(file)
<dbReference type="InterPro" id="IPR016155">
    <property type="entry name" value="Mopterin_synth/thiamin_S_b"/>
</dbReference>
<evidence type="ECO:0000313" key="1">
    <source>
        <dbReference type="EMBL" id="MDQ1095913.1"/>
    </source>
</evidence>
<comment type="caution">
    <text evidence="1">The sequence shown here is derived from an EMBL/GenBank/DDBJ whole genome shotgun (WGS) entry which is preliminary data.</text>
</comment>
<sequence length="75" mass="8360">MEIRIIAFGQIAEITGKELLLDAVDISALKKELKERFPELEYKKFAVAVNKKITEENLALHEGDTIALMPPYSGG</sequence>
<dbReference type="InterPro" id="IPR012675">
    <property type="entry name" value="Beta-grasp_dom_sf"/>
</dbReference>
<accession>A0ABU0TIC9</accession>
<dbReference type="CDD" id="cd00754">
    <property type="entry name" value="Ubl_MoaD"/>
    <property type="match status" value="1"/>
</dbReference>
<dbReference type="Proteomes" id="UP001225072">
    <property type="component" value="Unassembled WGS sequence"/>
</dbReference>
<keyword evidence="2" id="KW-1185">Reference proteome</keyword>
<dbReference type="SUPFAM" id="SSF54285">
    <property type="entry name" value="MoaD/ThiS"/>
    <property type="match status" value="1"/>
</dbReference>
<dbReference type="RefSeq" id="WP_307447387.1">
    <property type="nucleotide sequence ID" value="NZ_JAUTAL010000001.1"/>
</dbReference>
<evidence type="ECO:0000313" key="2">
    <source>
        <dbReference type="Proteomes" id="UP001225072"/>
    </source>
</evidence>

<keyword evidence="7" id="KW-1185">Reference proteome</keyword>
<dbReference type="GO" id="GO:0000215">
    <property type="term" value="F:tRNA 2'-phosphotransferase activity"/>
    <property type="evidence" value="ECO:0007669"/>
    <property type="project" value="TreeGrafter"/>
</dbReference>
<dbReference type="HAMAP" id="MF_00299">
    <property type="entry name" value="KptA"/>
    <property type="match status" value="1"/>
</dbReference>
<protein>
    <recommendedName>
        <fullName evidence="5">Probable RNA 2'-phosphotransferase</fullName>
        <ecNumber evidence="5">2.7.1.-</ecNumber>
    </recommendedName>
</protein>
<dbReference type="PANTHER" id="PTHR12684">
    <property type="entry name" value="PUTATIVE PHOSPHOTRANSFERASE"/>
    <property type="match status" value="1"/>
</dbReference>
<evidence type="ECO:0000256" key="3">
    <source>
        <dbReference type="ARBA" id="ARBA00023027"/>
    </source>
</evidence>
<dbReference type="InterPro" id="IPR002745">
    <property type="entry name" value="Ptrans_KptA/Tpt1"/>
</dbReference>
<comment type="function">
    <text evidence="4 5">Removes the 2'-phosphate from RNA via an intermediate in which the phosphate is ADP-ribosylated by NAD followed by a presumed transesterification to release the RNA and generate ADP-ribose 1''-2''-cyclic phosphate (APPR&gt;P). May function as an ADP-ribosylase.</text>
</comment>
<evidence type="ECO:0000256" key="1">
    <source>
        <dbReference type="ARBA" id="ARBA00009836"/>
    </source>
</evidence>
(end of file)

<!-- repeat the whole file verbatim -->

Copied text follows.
<dbReference type="InterPro" id="IPR016155">
    <property type="entry name" value="Mopterin_synth/thiamin_S_b"/>
</dbReference>
<evidence type="ECO:0000313" key="1">
    <source>
        <dbReference type="EMBL" id="MDQ1095913.1"/>
    </source>
</evidence>
<comment type="caution">
    <text evidence="1">The sequence shown here is derived from an EMBL/GenBank/DDBJ whole genome shotgun (WGS) entry which is preliminary data.</text>
</comment>
<sequence length="75" mass="8360">MEIRIIAFGQIAEITGKELLLDAVDISALKKELKERFPELEYKKFAVAVNKKITEENLALHEGDTIALMPPYSGG</sequence>
<dbReference type="InterPro" id="IPR012675">
    <property type="entry name" value="Beta-grasp_dom_sf"/>
</dbReference>
<accession>A0ABU0TIC9</accession>
<dbReference type="CDD" id="cd00754">
    <property type="entry name" value="Ubl_MoaD"/>
    <property type="match status" value="1"/>
</dbReference>
<dbReference type="Proteomes" id="UP001225072">
    <property type="component" value="Unassembled WGS sequence"/>
</dbReference>
<keyword evidence="2" id="KW-1185">Reference proteome</keyword>
<dbReference type="SUPFAM" id="SSF54285">
    <property type="entry name" value="MoaD/ThiS"/>
    <property type="match status" value="1"/>
</dbReference>
<dbReference type="RefSeq" id="WP_307447387.1">
    <property type="nucleotide sequence ID" value="NZ_JAUTAL010000001.1"/>
</dbReference>
<evidence type="ECO:0000313" key="2">
    <source>
        <dbReference type="Proteomes" id="UP001225072"/>
    </source>
</evidence>

<keyword evidence="7" id="KW-1185">Reference proteome</keyword>
<dbReference type="GO" id="GO:0000215">
    <property type="term" value="F:tRNA 2'-phosphotransferase activity"/>
    <property type="evidence" value="ECO:0007669"/>
    <property type="project" value="TreeGrafter"/>
</dbReference>
<dbReference type="HAMAP" id="MF_00299">
    <property type="entry name" value="KptA"/>
    <property type="match status" value="1"/>
</dbReference>
<protein>
    <recommendedName>
        <fullName evidence="5">Probable RNA 2'-phosphotransferase</fullName>
        <ecNumber evidence="5">2.7.1.-</ecNumber>
    </recommendedName>
</protein>
<dbReference type="PANTHER" id="PTHR12684">
    <property type="entry name" value="PUTATIVE PHOSPHOTRANSFERASE"/>
    <property type="match status" value="1"/>
</dbReference>
<evidence type="ECO:0000256" key="3">
    <source>
        <dbReference type="ARBA" id="ARBA00023027"/>
    </source>
</evidence>
<dbReference type="InterPro" id="IPR002745">
    <property type="entry name" value="Ptrans_KptA/Tpt1"/>
</dbReference>
<comment type="function">
    <text evidence="4 5">Removes the 2'-phosphate from RNA via an intermediate in which the phosphate is ADP-ribosylated by NAD followed by a presumed transesterification to release the RNA and generate ADP-ribose 1''-2''-cyclic phosphate (APPR&gt;P). May function as an ADP-ribosylase.</text>
</comment>
<evidence type="ECO:0000256" key="1">
    <source>
        <dbReference type="ARBA" id="ARBA00009836"/>
    </source>
</evidence>